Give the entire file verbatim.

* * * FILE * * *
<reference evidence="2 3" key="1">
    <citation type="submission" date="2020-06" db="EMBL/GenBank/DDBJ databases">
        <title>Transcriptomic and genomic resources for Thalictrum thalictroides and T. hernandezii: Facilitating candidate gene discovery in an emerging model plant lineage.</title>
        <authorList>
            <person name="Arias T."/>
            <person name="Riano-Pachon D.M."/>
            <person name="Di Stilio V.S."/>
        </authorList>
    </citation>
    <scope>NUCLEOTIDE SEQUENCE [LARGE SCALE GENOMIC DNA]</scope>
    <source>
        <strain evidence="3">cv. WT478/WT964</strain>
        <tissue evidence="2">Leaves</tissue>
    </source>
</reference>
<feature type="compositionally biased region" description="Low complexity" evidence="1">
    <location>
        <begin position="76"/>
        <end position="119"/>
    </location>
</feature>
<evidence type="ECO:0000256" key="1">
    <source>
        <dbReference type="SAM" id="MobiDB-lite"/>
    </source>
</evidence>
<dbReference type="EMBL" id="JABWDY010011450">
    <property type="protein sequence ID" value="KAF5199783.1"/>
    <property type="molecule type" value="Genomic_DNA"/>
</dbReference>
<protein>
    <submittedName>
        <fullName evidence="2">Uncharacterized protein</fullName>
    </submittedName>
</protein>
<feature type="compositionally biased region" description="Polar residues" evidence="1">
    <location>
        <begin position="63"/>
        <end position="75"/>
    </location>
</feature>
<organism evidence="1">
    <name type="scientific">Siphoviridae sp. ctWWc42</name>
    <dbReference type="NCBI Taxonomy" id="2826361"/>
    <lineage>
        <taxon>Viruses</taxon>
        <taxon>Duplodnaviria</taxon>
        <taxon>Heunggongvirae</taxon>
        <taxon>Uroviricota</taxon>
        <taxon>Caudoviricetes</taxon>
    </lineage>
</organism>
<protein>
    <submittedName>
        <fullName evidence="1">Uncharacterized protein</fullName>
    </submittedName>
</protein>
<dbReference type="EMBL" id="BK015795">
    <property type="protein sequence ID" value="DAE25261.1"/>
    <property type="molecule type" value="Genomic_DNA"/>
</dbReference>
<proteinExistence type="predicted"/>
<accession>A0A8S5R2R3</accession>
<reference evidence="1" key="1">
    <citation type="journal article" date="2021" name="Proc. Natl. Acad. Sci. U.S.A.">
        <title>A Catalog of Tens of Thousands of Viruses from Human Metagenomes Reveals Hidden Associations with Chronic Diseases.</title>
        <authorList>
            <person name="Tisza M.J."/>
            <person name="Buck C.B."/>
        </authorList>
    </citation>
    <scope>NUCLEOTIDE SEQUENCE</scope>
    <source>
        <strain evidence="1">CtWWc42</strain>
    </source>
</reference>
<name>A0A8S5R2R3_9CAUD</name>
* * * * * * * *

<reference evidence="2 3" key="1">
    <citation type="submission" date="2020-06" db="EMBL/GenBank/DDBJ databases">
        <title>Transcriptomic and genomic resources for Thalictrum thalictroides and T. hernandezii: Facilitating candidate gene discovery in an emerging model plant lineage.</title>
        <authorList>
            <person name="Arias T."/>
            <person name="Riano-Pachon D.M."/>
            <person name="Di Stilio V.S."/>
        </authorList>
    </citation>
    <scope>NUCLEOTIDE SEQUENCE [LARGE SCALE GENOMIC DNA]</scope>
    <source>
        <strain evidence="3">cv. WT478/WT964</strain>
        <tissue evidence="2">Leaves</tissue>
    </source>
</reference>
<feature type="compositionally biased region" description="Low complexity" evidence="1">
    <location>
        <begin position="76"/>
        <end position="119"/>
    </location>
</feature>
<evidence type="ECO:0000256" key="1">
    <source>
        <dbReference type="SAM" id="MobiDB-lite"/>
    </source>
</evidence>
<dbReference type="EMBL" id="JABWDY010011450">
    <property type="protein sequence ID" value="KAF5199783.1"/>
    <property type="molecule type" value="Genomic_DNA"/>
</dbReference>
<protein>
    <submittedName>
        <fullName evidence="2">Uncharacterized protein</fullName>
    </submittedName>
</protein>
<feature type="compositionally biased region" description="Polar residues" evidence="1">
    <location>
        <begin position="63"/>
        <end position="75"/>
    </location>
</feature>
<organism evidence="1">
    <name type="scientific">Siphoviridae sp. ctWWc42</name>
    <dbReference type="NCBI Taxonomy" id="2826361"/>
    <lineage>
        <taxon>Viruses</taxon>
        <taxon>Duplodnaviria</taxon>
        <taxon>Heunggongvirae</taxon>
        <taxon>Uroviricota</taxon>
        <taxon>Caudoviricetes</taxon>
    </lineage>
</organism>
<protein>
    <submittedName>
        <fullName evidence="1">Uncharacterized protein</fullName>
    </submittedName>
</protein>
<dbReference type="EMBL" id="BK015795">
    <property type="protein sequence ID" value="DAE25261.1"/>
    <property type="molecule type" value="Genomic_DNA"/>
</dbReference>
<proteinExistence type="predicted"/>
<accession>A0A8S5R2R3</accession>
<reference evidence="1" key="1">
    <citation type="journal article" date="2021" name="Proc. Natl. Acad. Sci. U.S.A.">
        <title>A Catalog of Tens of Thousands of Viruses from Human Metagenomes Reveals Hidden Associations with Chronic Diseases.</title>
        <authorList>
            <person name="Tisza M.J."/>
            <person name="Buck C.B."/>
        </authorList>
    </citation>
    <scope>NUCLEOTIDE SEQUENCE</scope>
    <source>
        <strain evidence="1">CtWWc42</strain>
    </source>
</reference>
<name>A0A8S5R2R3_9CAUD</name>